Help Fund John Penton Documentary

November 19, 2012
Byron Wilson
Byron Wilson
Associate Editor|Articles|Articles RSS

Byron's sure to be hunched over a laptop after the checkers are flown, caught in his own little version of heaven. Whether on dirt, street or a combination of both, MotoUSA's newest addition knows the only thing better than actually riding is telling the story of how things went down.

New film about John Penton and the birth of KTM motorcycles will be narrated by Grammy Award-winning artist Lyle Lovett - if funding goal is reached.
The book by Ed Youngblood pictured above inspired filmmaker Todd Huffman to attempt to make a full-length documentary chronicling the life of John Penton. 

John Penton made a career out of solving problems. Early in his life, when he and his brothers found a run-down Harley-Davidson in their father’s barn, he set out to get it running. Though he may not have known then, apart from getting an old bike to run, he’d also solved the problem of what to do with the few short years that make up a lifetime.

When he returned from service in the Merchant Marine and Navy during WWII, Penton purchased a Harley-Davidson Knucklehead and, with his brother Bill, took the ride from Amherst, Ohio to the Jack Pine 500-Mile Enduro in Lansing, Michigan. While at Jack Pine, Penton couldn’t help but notice that the heavy Harleys and Indians fell short to the lightweight British-made BSA and, without warning, another problem was presented that would prove to challenge and inspire Penton for much of his career.

This initial encounter at Jack Pine, in 1948, was followed by his return aboard a B-33 BSA in 1949 and a second-place finish. By 1950 Penton and his brothers had opened their own dealership in Ohio chock full of BSAs, BMWs and NSUs. The business also became a cultural success and served as home to the Meadowlark Motorcycle Club, which is still alive and well to this day.

Following the untimely death of his wife Katherine in 1958, Penton set out on an unprecedented adventure, riding from Ohio to Daytona on a 175cc NSU. While on the way, he stopped off and won the Stone Mountain Enduro in Atlanta, and then for good measure, won the Alligator Enduro in Florida. All on the NSU he’d ridden from his home in Ohio.

At the end of the same year, he was inspired during a trip from the West Coast back to his home-base and decided to attempt to break the ride-time record from New York-to-Los Angeles. Riding on a BMW R69S, Penton went on to set the new record at 52 hours, 11 minutes.

In 1960, he won the AMA Most Popular Rider award and during the decade competed on the U.S. International Six Day Trial team. That’s where he first came in contact with representatives from KTM, and where he pitched his idea for a lightweight, affordable enduro machine. After putting up $6000 of his own money for KTM to develop a prototype to his specs, the Penton 100cc was born. After ten years, Penton sold distributorship of the machine to KTM after selling over 25,000 bikes in America.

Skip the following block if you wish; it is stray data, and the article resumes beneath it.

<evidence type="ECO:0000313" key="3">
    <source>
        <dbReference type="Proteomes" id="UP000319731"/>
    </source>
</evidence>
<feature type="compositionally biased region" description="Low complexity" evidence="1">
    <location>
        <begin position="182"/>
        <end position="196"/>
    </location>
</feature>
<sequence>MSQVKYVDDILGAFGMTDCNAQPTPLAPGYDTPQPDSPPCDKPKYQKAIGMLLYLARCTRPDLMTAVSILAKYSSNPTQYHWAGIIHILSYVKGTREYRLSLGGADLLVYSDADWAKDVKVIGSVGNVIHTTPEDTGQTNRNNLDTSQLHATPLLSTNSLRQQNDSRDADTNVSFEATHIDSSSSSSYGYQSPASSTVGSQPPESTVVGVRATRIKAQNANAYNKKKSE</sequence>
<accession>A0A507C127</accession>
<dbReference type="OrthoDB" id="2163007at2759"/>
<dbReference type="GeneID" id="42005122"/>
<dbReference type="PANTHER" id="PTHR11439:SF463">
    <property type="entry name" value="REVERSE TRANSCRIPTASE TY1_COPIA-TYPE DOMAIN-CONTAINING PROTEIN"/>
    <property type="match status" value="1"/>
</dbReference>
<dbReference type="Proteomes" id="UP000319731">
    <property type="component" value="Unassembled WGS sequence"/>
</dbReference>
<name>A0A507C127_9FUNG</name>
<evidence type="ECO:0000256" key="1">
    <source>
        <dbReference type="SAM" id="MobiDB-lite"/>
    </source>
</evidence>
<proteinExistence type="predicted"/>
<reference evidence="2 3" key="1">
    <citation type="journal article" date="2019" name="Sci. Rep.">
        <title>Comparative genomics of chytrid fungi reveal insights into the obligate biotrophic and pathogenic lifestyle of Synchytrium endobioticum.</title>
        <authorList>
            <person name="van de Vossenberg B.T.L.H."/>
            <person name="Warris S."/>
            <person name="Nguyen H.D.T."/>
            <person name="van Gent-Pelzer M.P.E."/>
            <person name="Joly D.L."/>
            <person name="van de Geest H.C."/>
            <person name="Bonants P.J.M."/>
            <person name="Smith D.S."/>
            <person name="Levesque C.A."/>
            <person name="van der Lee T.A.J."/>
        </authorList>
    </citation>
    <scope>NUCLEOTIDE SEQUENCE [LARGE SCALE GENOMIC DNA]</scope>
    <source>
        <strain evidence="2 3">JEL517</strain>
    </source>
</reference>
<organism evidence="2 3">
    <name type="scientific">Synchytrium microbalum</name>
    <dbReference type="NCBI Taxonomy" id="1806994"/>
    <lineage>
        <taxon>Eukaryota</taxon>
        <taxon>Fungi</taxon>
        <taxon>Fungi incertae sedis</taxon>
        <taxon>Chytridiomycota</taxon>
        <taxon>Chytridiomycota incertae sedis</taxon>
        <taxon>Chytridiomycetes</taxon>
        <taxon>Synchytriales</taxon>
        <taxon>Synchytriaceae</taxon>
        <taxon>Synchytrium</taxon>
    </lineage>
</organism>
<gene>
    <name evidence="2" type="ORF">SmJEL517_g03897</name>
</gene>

John Penton
John Penton and Bud Ekins.

Those who’ve followed off-road motorcycle racing in America over the past decades will likely know all these accomplishments and more when the name John Penton is brought up in conversation. Those who are new to the sport may not know the debt modern off-roading owes to the Ohioan. Ed Youngblood took up the task of recording the momentous achievements of John Penton in his book, “John Penton and the Off-Road Motorcycle Revolution,” a work that eventually caught the eye and imagination of filmmaker Todd Huffman.

Huffman is the force behind a number of moto-centered movies and he immediately set out to gather on-camera footage of Penton and his family after reading the book. By 2010 Huffman had started talking with Jack Martin about putting together a full-length film to chronicle the life and times of Penton and soon after secured the long-time Penton motorcycle fan and recording artist Lyle Lovett to narrate the film.

Movies take money though, and Huffman is attempting to channel Penton’s problem-solving spirit by utilizing the benefits of modern technology to raise funds for the film. Earlier this year, a 30-day fundraising effort was started on, a website that allows creators of artistic projects to garner the support of those interested in helping a venture see the light of day. The ambitious plan was to raise $275,000 dollars to cover the cost of the film. Unfortunately they came up short, but in spite of the deficit were still able to raise $75,000 in pledges.

Not to be deterred, Huffman has opened a new campaign on, extending the time period from 30 to 60 days and reducing the final goal to $150,000 dollars. As of the composition of this article, November 19, 2012, there are 40 backers listed and $14,020 dollars pledged. Funds go to help with filming the almost 50 interviews that are planned, shooting in Austria, Italy, England, Germany and Sweden as well as the myriad other pre- and post-production costs involved. The current campaign ends January 14, 2013.

There is a $1 dollar minimum pledge and no money is collected unless the total amount is achieved by the closing date.

If you or a loved one is a fan of off-road motorcycle racing, can relate to the ingenuity and perseverance of Penton’s story, or if you want to be part of a large scale effort to fund a film from the grass-roots level, then this might be the perfect excuse to forego the latte in the morning and pledge a few dollars to the cause.

Click here to check out the John Penton Story page on

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